2013-03-22 08.57.51


Another feature I love is Canon’s Media Configuration Tool which lets me import custom “am1” files for each paper. This native file holds the head height, vacuum strength, black ink type, maximum ink capacity, feeding calibration, and the paper name. Unlike Epson printers (which only has the ability to use existing Epson paper types), Canon allows you to create or import a media type from scratch and name it to your specifications. So when I add these custom files provided from Canson, I can choose all of the Canson papers right from the iPF8400 menu making it easy and simple to use these papers.

And finally, the print quality is beautiful – amazing detail, rich saturated colors, and great tonal depth and separation – I could’t be happier with the quality I’m getting out of the iPF8400.


Another must have product in my studio is the D-Roller. Because I mostly use rolls, the curl on fiber based papers is especially difficult to remove. Yes I’ve tried DIY de-curlers in the past with mixed results, but once I tried the D-Roller at a friends studio, I knew I had to have one immediately! it just plain works.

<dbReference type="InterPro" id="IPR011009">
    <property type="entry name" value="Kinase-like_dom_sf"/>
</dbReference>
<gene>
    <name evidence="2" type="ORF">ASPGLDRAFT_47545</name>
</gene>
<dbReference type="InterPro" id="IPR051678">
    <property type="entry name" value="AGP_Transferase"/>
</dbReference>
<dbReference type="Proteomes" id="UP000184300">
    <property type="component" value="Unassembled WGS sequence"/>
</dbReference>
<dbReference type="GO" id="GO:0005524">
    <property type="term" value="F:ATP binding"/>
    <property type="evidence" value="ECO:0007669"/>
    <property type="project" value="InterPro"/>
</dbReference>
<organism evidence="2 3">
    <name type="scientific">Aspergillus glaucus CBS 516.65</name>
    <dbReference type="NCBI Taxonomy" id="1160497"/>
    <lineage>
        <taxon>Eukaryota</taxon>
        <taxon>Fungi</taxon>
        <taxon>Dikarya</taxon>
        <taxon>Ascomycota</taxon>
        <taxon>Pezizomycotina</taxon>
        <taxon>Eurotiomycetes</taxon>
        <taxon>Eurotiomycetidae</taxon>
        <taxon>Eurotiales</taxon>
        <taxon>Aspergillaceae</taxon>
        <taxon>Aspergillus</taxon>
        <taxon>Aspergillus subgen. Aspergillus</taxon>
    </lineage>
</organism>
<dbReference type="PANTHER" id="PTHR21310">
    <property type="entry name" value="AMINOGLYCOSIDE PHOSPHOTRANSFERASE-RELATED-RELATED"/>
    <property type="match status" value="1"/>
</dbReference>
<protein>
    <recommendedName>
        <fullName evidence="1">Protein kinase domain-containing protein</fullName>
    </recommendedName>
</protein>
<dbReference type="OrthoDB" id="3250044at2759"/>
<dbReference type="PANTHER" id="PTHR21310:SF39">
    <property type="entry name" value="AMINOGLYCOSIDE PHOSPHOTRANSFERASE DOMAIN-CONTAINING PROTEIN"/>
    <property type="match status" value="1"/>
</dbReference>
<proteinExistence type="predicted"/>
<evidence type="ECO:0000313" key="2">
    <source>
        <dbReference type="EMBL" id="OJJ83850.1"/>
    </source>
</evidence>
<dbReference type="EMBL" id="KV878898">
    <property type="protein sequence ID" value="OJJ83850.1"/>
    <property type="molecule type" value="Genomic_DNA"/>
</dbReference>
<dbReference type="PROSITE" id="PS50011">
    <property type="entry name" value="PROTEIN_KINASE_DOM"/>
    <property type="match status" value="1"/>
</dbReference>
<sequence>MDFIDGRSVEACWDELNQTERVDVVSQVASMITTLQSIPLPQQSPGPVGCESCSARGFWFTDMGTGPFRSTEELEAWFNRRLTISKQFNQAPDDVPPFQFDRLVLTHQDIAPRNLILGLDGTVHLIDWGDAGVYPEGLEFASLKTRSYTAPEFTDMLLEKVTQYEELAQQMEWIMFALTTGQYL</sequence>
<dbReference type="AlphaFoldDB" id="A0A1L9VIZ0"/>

I sign and number all of my fiber based prints with a Staedtler pigment marker and the matte prints with a standard #2 pencil. I sign on the bottom right of the print making sure to leave enough space for the mat which I cut to leave a 1/2” border all around the image. This way my signature and the paper is visible once framed.


While I do title my prints, I do not write captions on prints any longer and prefer to include the title in the certificate of authenticity that I attach to the back of each print. This is personal preference— I just prefer to keep the presentation as minimal and simple as possible and not distract from the actual photograph.

Finally, I use Tru-Vue anti-reflective museum glass when possible, it just looks so much better than standard UV glass especially in poorly lit environments. Yes it’s much more expensive, but the benefits are worth it – the prints look closer to the how they’d look without glass. In fact I’ve exhibited prints without glass in the past for this very reason, but that’s impractical if you plan to sell the work.

RRjr_Mohonk and the Catskills_fr